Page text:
Reviews

I'm Wide Awake, It's Morning

Author: Anders Smith Lindall
01/19/2005 | Chicago Sun Times | Live Show Preview
Conor Oberst is in a tricky spot. Things are looking up for his band, Bright Eyes, which, without radio exposure or a label larger than his hometown Omaha, Neb., imprint Saddle Creek, has found fans enough to fill the spacious Riviera Theatre on Monday night. And with two new albums due in stores next Tuesday, the group appears poised for even wider acclaim.
But Oberst's challenges are steep and even contradictory. With more eyes than ever on him, the stakes are high, and because he's not banking his subsistence on the door take every night, those stakes are increasingly abstract. For Oberst to make the jump from cult icon to legitimate leading man, he'll need more than the reputation for precocity he's traded on before. (Just 24, he's been making records and playing shows for half his life now.)
In those forthcoming discs -- the country-tinged "I'm Wide Awake It's Morning" and the electro-pop "Digital Ash in a Digital Urn" -- Oberst finds plenty of fodder to fuel his rise. And though Monday's show wasn't flawless, on the whole it found him skillfully projecting his bedroom ruminations in a newly broad context.
The set drew almost exclusively from "Wide Awake." Culled from fellow Omaha acts such as Rilo Kiley and Tilly & the Wall (who opened the show), Oberst's six-piece backing band turned that record's pleasantly folksy strummers into full-throated anthems flush with pedal steel licks and trumpet blasts.
To detractors, Oberst can come off precious and narcissistic, but on this night he was cutting loose and having fun. You might not know it from his look (dour, bony and fish-belly pale under an inky flop of hair, like an indie-rock Wednesday Adams), but you could feel it in the freewheeling new tunes "At the Bottom of Everything," "Train Under Water" and "Old Soul Song (for a New World Order)." The latter dealt deftly with both love and war, its crashing guitars and blaring brass evoking happy cacophony while Oberst recounted a New York City protest march: "The crowd kept pushing forward until they swallowed the police/Yeah they went wild."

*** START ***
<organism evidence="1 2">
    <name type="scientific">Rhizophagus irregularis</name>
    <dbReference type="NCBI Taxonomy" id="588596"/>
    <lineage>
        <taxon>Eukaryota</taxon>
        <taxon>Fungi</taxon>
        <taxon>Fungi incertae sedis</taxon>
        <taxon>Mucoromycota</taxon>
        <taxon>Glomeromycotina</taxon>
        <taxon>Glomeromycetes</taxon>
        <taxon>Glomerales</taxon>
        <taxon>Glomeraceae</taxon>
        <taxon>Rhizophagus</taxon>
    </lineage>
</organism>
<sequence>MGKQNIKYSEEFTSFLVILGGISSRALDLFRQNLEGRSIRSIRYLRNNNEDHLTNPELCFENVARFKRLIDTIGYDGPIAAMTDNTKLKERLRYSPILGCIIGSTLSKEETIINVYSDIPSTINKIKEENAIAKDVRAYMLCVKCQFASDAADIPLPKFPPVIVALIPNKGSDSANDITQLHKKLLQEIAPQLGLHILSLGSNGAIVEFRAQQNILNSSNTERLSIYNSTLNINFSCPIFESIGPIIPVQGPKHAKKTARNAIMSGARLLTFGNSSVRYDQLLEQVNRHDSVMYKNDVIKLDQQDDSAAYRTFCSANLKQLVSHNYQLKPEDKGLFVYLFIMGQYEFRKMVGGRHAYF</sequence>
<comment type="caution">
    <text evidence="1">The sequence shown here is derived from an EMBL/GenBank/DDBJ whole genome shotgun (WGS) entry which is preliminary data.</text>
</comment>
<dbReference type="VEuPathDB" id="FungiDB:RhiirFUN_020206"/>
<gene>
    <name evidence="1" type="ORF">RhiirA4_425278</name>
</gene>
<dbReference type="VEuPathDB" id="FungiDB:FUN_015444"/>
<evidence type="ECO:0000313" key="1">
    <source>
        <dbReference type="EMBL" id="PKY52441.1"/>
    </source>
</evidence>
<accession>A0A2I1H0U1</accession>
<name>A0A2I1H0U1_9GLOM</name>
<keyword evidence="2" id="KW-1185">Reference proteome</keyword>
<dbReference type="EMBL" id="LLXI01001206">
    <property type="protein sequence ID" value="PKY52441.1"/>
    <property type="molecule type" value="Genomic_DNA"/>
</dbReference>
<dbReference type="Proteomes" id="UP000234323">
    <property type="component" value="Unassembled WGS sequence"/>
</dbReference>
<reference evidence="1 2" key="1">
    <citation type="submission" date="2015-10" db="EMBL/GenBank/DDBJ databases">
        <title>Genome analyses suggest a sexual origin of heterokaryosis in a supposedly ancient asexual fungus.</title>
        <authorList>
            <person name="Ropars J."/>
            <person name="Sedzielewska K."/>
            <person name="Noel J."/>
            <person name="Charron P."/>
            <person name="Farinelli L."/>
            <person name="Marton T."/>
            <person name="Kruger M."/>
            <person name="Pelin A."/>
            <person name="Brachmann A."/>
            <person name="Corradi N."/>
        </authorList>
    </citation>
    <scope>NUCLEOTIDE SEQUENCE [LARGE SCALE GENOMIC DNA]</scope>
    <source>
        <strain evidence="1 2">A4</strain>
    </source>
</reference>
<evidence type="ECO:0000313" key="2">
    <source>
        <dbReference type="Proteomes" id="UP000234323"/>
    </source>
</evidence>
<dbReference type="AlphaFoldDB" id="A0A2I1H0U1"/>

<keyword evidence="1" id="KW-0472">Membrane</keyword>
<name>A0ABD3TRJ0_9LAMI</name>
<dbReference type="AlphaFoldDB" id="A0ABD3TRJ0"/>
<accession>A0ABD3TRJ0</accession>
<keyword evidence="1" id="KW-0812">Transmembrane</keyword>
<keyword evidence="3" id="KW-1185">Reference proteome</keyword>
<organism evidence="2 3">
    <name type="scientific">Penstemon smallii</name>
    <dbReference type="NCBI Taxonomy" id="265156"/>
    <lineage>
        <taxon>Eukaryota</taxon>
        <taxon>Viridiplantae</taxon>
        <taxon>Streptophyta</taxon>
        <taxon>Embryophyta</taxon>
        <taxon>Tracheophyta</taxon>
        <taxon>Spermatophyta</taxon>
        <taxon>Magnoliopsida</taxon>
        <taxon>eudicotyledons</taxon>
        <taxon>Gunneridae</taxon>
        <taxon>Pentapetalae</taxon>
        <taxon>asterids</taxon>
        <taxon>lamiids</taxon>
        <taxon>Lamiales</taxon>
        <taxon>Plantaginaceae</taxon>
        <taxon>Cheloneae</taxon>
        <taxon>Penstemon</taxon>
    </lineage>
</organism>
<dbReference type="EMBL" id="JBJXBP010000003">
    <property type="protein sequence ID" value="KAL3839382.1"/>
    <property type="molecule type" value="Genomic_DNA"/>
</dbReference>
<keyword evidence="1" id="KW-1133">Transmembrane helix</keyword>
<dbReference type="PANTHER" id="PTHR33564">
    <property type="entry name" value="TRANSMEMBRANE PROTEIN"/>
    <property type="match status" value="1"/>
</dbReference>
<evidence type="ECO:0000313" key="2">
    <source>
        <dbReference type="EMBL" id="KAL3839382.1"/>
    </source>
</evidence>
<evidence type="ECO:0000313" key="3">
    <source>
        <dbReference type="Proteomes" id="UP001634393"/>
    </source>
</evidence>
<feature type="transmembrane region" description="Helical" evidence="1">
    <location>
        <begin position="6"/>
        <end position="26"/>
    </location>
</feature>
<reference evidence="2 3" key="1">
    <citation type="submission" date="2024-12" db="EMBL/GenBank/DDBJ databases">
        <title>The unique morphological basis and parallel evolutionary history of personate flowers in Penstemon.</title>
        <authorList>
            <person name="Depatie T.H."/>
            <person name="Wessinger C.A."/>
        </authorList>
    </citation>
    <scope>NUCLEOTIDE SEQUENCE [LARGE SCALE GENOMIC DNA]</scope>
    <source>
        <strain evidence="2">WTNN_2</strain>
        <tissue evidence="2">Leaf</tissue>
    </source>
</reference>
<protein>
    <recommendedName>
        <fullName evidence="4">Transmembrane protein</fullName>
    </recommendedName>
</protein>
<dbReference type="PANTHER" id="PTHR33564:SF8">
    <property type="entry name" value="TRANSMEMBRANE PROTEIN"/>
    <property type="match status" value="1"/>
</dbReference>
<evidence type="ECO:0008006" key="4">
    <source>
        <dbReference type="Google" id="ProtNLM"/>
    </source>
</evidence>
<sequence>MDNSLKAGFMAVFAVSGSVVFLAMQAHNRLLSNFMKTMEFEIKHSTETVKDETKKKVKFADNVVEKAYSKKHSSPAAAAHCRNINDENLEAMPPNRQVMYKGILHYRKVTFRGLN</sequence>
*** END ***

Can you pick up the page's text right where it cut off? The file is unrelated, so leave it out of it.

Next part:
The same enthusiasm enlivened catalog nuggets like "Padraic My Prince," and you could see it in Oberst's body language. He kicked the floor in "Make War," jammed on the drum riser during "Another Travelin' Song" and closed the encore by tossing both his guitar (skyward) and a kiss (to the crowd).
But this was no newly docile or happily compliant Conor. His grapple with the relative enormity of his audience and the challenge of newfound expectations were most obvious in "Landlocked Blues," a "Wide Awake" song with the couplet "I've grown tired of holding this pose/I feel less like myself every time I come home." Cutting short a first take after fumbling it, he moved the microphone and turned his back to the audience. "It's not for you, anyway," he said.
That willful streak was also apparent in Oberst's set list, both for what it included (several prickly expressions of political discontent, like the talking blues "When the President Talks to God") and what it didn't (either single from his new discs).
With Bright Eyes swimming steadily toward the mainstream and observers grasping for comparisons to the classic rock canon, that headstrong trait points to an apt analog. He's not Bob Dylan; Oberst has Dylan's serious visage and verbose knack, but not his lurid imagery or mischievous wit. He's not Gram Parsons, though Parsons' sidekick songbird Emmylou Harris adds angelic harmonies to "Wide Awake" on the album. For role models, Oberst might look to Neil Young, who similarly fuses folk confession with rock aggression while doggedly following his own muse.


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